Animal genetic models of OCD are currently in the early stages of development and validation. The models reviewed here evaluated the effects of genetic manipulation or genetic diversity on behavioral measures with face validity for an aspect of OCD. These behavioral measures consist of various forms of compulsive or stereotypic behavior that provided a heuristic starting point for developing a model of OCD. Some of these models have also established some degree of predictive validity for OCD with respect to epidemiological factors, neural circuitry, or drug treatment effects. Future work further examining the predictive validity of these models will be critical for establishing their usefulness as models for studying mechanistic aspects of OCD.
Although face validity can provide a heuristic starting point for developing a novel animal model for a disorder, face validity based on subjective arguments, is often disagreed upon, and cannot be used to validate a model. Animals’ behavior in the models reviewed presently could be argued to show face validity for compulsive behaviors in OCD. For example, barbering, overgrooming, self-mutilation, chewing non-nutritive objects, somersaulting or flipping, repetitive jumping, pattern running, rigid syntactic grooming chains, and compulsive wheel running have been suggested by some to resemble certain OCD symptoms such as compulsive washing and ritualistic behaviors. Although these mouse behaviors may have phenomenological similarities with compulsions in OCD, only experiments testing the effects of variables with known effects in OCD (i.e. SRIs) in the model can determine which of these behaviors share similar fundamental underlying mechanisms with compulsions in OCD. For example, chronic SRI treatment has been shown to reduce spontaneous stereotypy in deer mice (Korff et al., 2008
) drug-induced perseveration in the T-maze (Yadin et al., 1991
) and opiate-induced oral stereotypy (Wennemer and Kornetsky, 1999
); however, chronic SRI treatment does not prevent other types of repetitive behaviors such as apomorphine-induced stereotypy (Rurak and Melzacka, 1985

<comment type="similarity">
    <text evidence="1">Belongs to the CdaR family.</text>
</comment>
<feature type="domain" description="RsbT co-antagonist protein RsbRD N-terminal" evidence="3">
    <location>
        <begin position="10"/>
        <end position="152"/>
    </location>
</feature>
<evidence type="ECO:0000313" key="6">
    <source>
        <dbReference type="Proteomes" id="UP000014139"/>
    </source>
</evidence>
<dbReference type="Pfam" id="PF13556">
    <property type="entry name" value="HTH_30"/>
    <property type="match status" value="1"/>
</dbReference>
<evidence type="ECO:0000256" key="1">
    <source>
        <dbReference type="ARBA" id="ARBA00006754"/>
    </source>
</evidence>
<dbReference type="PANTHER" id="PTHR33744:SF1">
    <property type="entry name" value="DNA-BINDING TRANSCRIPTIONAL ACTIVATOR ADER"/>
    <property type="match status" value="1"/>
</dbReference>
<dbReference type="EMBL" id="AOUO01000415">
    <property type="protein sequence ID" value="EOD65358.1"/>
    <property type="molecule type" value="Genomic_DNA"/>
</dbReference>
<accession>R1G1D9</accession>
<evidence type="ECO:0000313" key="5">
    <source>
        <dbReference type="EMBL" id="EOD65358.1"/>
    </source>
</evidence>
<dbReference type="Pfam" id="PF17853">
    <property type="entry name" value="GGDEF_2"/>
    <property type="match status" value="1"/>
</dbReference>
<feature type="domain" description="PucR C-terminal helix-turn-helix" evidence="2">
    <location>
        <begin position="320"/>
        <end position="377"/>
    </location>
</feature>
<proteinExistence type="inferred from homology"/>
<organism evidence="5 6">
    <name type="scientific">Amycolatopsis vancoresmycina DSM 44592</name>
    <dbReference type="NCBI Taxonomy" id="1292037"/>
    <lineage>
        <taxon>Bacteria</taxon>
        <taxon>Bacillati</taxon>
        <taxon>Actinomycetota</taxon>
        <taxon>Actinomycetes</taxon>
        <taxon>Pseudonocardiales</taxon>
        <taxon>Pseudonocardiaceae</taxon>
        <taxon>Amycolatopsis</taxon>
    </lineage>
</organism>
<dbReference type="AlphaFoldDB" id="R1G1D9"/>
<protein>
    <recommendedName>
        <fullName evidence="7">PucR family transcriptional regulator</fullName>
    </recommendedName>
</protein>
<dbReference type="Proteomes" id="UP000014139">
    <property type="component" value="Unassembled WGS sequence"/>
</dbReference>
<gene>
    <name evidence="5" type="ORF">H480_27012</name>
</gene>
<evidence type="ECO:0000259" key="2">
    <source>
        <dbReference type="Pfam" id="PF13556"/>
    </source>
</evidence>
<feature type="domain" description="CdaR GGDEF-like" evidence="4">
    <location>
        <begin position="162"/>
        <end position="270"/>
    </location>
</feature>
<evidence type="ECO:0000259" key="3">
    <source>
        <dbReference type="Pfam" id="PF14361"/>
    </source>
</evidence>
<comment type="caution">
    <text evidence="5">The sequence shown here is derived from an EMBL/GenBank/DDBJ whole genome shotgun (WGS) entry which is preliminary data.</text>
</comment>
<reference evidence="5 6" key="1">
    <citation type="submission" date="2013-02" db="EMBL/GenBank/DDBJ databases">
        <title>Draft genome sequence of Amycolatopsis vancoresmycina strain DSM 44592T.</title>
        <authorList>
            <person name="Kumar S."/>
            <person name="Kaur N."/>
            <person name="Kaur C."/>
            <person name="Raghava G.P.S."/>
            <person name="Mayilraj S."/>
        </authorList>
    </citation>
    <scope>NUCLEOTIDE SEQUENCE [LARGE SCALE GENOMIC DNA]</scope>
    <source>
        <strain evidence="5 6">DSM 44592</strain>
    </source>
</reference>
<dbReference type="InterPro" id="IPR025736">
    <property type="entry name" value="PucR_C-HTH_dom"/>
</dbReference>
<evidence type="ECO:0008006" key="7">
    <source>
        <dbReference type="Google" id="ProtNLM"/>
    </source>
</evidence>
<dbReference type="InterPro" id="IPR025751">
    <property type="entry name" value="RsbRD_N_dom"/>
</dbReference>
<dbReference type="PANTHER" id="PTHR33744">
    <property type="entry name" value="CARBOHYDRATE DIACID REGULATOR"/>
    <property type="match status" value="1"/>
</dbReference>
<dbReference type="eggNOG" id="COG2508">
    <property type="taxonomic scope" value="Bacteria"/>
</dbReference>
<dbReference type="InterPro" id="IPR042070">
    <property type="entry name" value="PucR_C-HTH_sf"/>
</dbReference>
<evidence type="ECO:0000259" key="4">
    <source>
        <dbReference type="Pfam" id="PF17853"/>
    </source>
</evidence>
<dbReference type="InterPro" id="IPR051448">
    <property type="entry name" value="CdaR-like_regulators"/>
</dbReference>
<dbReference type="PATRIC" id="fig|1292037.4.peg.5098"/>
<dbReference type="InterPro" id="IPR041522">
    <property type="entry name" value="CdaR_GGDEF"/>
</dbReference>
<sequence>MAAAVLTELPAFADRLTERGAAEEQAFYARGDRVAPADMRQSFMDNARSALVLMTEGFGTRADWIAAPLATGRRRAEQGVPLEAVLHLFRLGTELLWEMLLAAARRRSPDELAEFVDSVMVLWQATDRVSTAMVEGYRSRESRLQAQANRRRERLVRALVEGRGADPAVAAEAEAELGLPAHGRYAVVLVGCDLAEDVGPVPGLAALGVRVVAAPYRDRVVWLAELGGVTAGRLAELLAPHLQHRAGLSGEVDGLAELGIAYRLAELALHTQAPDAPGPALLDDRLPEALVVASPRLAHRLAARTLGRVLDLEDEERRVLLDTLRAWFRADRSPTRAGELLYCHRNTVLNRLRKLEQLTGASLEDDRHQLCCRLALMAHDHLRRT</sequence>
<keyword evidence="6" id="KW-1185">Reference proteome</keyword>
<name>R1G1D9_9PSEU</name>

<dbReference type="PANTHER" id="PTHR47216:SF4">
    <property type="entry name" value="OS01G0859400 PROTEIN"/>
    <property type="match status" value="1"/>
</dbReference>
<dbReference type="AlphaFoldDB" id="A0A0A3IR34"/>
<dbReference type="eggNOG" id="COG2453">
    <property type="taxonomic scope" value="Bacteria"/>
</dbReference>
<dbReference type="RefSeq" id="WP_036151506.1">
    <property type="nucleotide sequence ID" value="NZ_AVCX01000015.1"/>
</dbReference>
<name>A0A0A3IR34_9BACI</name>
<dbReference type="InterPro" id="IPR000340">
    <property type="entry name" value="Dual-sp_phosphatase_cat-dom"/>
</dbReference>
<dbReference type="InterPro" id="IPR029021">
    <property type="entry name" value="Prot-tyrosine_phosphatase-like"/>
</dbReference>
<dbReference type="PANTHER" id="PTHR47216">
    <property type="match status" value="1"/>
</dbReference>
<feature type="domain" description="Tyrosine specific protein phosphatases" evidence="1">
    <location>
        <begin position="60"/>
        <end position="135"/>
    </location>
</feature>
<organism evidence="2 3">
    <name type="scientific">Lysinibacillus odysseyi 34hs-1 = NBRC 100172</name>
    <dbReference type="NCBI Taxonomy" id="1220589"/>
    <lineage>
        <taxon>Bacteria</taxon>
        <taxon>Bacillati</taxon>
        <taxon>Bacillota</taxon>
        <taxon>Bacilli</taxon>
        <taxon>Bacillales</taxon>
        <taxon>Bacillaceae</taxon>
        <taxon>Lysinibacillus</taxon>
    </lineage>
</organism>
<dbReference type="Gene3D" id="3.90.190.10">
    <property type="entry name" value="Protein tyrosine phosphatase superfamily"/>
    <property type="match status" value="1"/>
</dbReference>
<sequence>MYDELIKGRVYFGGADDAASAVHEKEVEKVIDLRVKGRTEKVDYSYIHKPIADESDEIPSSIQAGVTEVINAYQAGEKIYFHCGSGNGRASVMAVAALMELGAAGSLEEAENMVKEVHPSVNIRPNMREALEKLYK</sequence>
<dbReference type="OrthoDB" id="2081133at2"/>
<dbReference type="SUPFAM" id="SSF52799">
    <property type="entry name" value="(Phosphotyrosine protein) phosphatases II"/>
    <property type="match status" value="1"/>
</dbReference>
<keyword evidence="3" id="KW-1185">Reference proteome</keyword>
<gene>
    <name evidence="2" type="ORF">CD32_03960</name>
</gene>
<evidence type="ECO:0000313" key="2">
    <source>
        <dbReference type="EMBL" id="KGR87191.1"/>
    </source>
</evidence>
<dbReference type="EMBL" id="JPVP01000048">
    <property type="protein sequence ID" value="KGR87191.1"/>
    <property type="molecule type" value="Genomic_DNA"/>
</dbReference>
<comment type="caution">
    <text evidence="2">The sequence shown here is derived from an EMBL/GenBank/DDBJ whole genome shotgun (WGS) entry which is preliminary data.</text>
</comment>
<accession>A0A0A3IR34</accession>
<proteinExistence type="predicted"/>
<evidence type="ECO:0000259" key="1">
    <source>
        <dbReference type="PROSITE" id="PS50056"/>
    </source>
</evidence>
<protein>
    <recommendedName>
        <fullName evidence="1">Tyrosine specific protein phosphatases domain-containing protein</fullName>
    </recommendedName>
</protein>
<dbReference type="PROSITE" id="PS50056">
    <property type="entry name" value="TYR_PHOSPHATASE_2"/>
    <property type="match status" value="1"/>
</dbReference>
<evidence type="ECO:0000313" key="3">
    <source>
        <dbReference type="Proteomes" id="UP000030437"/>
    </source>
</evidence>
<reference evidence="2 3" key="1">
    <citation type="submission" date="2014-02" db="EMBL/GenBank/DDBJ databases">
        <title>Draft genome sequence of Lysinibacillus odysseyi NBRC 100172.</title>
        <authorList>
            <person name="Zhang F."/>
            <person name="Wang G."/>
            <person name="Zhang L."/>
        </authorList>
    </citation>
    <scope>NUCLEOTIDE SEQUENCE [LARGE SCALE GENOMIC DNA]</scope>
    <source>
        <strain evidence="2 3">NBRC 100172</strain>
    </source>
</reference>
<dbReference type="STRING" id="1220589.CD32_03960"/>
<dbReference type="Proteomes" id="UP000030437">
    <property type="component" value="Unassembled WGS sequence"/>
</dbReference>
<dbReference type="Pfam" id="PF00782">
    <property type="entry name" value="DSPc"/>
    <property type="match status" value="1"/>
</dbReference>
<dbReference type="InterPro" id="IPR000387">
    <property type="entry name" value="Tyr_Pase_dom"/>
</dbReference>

), baseline grooming behavior (Yalcin et al., 2008
), and quinperole-induced compulsive checking (Szechtman et al., 1998
). In summary, only empirical testing can determine which forms of repetitive behavior show predictive validity for OCD.
Some of the models reviewed here show some predictive validity for OCD with respect to epidemiological factors, neural circuitry, or drug treatment. For example, spontaneous barbering shows several epidemiological commonalities with OCD including sex ratio, prevalence by age, and increased incidence associated with reproductive events (Garner et al., 2004
). Abnormal compulsive and stereotyped behaviors in Sapap 3 KO mice (Welch et al., 2007
), DICT-7 (Smicun et al., 1999
; Nordstrom and Burton, 2002
), DAT KD (Berridge et al., 2005
), and deer mice (Korff et al., 2008
) were directly or indirectly linked with altered functioning of fronto-subcortical circuitry which has been implicated in OCD. However, knowledge regarding the specific abnormalities in fronto-subcortical circuitry in OCD remains limited. Abnormal activity within these circuits detected in human imaging studies could result from primary pathology elsewhere in the brain, and recent data suggest that different subtypes of OCD may have different types of brain abnormalities (Mataix-Cols et al., 2004
). Thus, demonstrating involvement of fronto-subcortical circuitry in putative animal model of OCD does not necessarily contribute to the predictive validity of the model. Undoubtedly, such findings still provide valuable insights into the control of compulsive behavior, and could generate testable hypotheses for studies of OCD patients.
Some of the models reviewed here showed sensitivity to drug treatments that are effective in OCD. For example, stereotyped behavior of deer mice housed in laboratory conditions was substantially reduced by chronic (3 week) SRI treatment. Furthermore, chronic treatment with the tricyclic antidepressant desipramine, which is ineffective in OCD, did not alter stereotypic behaviors in deer mice (Korff et al., 2008